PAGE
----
* Stress reading’s other benefits. Reading offers numerous benefits to your child beyond the purely academic, so make sure they are aware of them. Reading a book also grows their imagination, spurs creativity, entertains and provides a cost-effective way to kick back and relax after a long day of school. The more your child sees reading as a reward, the more apt they will be to do it in their spare time.

Between friends, technology and school, there are plenty of forces vying for your teen’s attention; make sure supplemental reading is one of them. Encouraging your tween to read in their free time, as well as at school, offers them with a wonderful hobby today and lifelong benefits down the road.

Serve It Up Sassy: 2015 Graduation Gathering!

RECIPE DEVELOPMENT, FOOD STYLING, PHOTOGRAPHY, and ARTICLE BY LIZ BUSHONG

chevron canvasIt was just a few years ago on a bright sunny morning, you held the hand of your six -year old  as a big yellow school bus pulled up in front of your mailbox. It was time to board the bus for their first day of school. Your little darling could hardly reach the first step on the bus but with a gentle nudge from you, the climb to board was easy. As you held back the tears, the excitement and joy in your child’s eyes melted your heart, and a new page in this chapter of life had just been turned. As the pages of time turned year after year, it is now 2015 and graduation day is on the horizon.

It is time to plan a graduation gathering; an after-the-ceremony reception for your graduate. A bright summer color-palette like hot pink, orange, and lime green sets the color scheme for this reception. This ‘graduation gathering’ focuses on her, but colors can be changed to focus on him, such as navy, light blue, and forest green or choose school colors.

Another inspirational idea is a painted wall canvas. This colorful chevron wall canvas provides the perfect back drop for the dessert table and is part of the graduate’s gift, something she will take with her for the college dorm or apartment. For step-by-step instructions on creating a wall canvas in the chevron pattern please go to my blog, www.lizbushong.com.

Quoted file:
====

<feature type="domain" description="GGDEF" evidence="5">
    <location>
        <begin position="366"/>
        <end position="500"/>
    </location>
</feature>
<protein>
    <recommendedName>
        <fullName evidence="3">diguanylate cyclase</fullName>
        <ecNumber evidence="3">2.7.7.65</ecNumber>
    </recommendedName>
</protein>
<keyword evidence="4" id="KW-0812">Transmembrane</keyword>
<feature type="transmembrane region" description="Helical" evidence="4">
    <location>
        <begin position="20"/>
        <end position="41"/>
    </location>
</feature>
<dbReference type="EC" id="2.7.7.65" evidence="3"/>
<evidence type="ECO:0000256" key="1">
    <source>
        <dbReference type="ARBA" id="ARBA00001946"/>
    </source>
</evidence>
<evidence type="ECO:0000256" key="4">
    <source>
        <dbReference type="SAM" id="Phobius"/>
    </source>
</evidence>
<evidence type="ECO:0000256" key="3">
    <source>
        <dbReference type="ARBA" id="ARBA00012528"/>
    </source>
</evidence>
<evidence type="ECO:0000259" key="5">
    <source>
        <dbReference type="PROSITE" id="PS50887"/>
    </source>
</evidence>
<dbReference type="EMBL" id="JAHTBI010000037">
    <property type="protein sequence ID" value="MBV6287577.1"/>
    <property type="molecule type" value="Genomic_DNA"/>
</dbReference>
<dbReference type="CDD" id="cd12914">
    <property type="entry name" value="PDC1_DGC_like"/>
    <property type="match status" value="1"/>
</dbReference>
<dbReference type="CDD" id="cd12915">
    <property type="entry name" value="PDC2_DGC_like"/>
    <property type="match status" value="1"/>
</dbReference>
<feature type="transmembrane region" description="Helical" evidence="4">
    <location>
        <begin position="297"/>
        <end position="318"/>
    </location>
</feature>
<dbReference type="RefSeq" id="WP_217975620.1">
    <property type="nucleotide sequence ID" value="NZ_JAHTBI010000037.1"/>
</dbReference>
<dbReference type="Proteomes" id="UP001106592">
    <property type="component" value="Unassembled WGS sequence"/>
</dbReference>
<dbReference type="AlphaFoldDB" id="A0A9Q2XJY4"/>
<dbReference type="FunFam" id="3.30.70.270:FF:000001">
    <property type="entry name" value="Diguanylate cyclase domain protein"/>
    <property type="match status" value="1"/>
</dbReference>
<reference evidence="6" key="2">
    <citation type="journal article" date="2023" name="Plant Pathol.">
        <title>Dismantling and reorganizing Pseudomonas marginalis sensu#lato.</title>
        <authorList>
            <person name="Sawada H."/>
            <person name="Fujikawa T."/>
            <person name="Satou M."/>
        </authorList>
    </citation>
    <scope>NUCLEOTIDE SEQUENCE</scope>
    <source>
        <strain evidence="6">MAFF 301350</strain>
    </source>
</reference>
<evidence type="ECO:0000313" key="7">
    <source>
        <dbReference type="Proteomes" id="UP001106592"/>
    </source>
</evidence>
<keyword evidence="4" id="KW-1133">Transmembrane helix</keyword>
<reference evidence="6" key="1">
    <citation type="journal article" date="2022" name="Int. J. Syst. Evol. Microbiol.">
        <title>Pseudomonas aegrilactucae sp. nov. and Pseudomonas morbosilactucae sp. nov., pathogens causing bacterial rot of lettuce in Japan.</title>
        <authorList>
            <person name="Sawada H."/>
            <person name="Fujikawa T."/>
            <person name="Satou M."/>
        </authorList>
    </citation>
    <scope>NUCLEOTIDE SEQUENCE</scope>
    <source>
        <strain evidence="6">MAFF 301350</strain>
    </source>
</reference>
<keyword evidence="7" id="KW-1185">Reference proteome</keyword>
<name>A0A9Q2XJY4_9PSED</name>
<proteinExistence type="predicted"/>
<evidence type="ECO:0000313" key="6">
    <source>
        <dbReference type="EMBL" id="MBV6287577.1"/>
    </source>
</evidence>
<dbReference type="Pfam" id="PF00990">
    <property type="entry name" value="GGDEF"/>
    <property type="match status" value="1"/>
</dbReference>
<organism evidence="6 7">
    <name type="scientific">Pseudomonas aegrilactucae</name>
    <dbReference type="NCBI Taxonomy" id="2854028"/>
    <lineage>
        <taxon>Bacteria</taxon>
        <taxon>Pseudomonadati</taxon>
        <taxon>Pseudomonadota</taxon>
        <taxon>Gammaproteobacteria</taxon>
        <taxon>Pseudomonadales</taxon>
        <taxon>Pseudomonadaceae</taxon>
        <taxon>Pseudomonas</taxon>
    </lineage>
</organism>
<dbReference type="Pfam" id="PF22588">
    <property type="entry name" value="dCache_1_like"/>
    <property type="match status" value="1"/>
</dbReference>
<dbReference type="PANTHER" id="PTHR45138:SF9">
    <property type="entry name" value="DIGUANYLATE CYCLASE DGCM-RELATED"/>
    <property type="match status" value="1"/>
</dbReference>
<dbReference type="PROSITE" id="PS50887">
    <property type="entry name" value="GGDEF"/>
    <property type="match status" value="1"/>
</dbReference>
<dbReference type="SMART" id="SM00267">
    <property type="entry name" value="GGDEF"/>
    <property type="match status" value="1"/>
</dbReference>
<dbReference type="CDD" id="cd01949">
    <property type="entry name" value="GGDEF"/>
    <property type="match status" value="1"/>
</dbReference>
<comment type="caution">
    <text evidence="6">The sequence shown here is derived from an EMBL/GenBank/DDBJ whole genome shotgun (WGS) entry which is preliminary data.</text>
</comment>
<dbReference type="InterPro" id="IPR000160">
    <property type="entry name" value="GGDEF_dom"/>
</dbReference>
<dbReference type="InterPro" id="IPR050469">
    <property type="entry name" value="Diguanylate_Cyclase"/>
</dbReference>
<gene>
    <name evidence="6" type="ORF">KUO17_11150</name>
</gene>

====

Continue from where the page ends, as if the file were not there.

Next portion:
In keeping with the color scheme, hot pink, orange and lime, large daisy flower heads are arranged in rows by color in a clear acrylic tray. A piece of glass was cut to fit the acrylic tray to serve festive lemonade’s that color-coordinate with the Gerber Daisies.

Graduation candy caps made of miniature peanut butter cups and chocolate covered grahams are served up sassy with a lime green butter cream frosting tassel.

spot on cake loaf with slicesThe spot-on cake* was baked in an 18- inch loaf pan, then covered with a delicious butter cream fondant and decorated with three fresh Gerber Daisies, one of each themed color. Baked inside the cake are three large pre-baked cake balls that carry the same hot pink, orange and lime color scheme for the spot-on look. For instructions and recipe, visit www.lizbushong.com.

Other food on the menu includes easy pick-up fare that can be served so the graduate and guests can visit while eating. Mini pimento cheese sandwiches, chicken salad croissants, small vegetables with jalapeno ranch dressing, assorted chips, chocolate dipped pretzel rods and trail mix with personalized orange M & M’s are small bites you can create the day before the event. You can order personalized M & M’s at www.mymms.com for an extra surprise in the trail mix.

A separate skirted side table should be set up for gifts. Suggested graduation gifts for the college-bound graduate include a camera, an alarm clock, a desk organizer with coordinated desk supplies, monogrammed or personalized notepads and stationary, and gift cards. Of course, cash is golden for all graduates. The Instax Mini 8 camera prints out photos immediately, so creating a scrapbook or photos for a dorm room is quick and easy. This little camera creates 2 x 3- inch photos and comes in several fun colors for teens. After the reception, the graduate could send thank you notes to all the guests for their gifts and include a photo of the graduate using or holding the much appreciated gift.

It’s been a journey to get to this day.  As you reminisce the years gone by, you are entering another new chapter in this book-of -life with your ‘little darling.’ It is graduation day, a time to celebrate a momentous achievement with the anticipation of a bright new future ahead. Look -out graduate, your future is so bright you are going to need shades!!!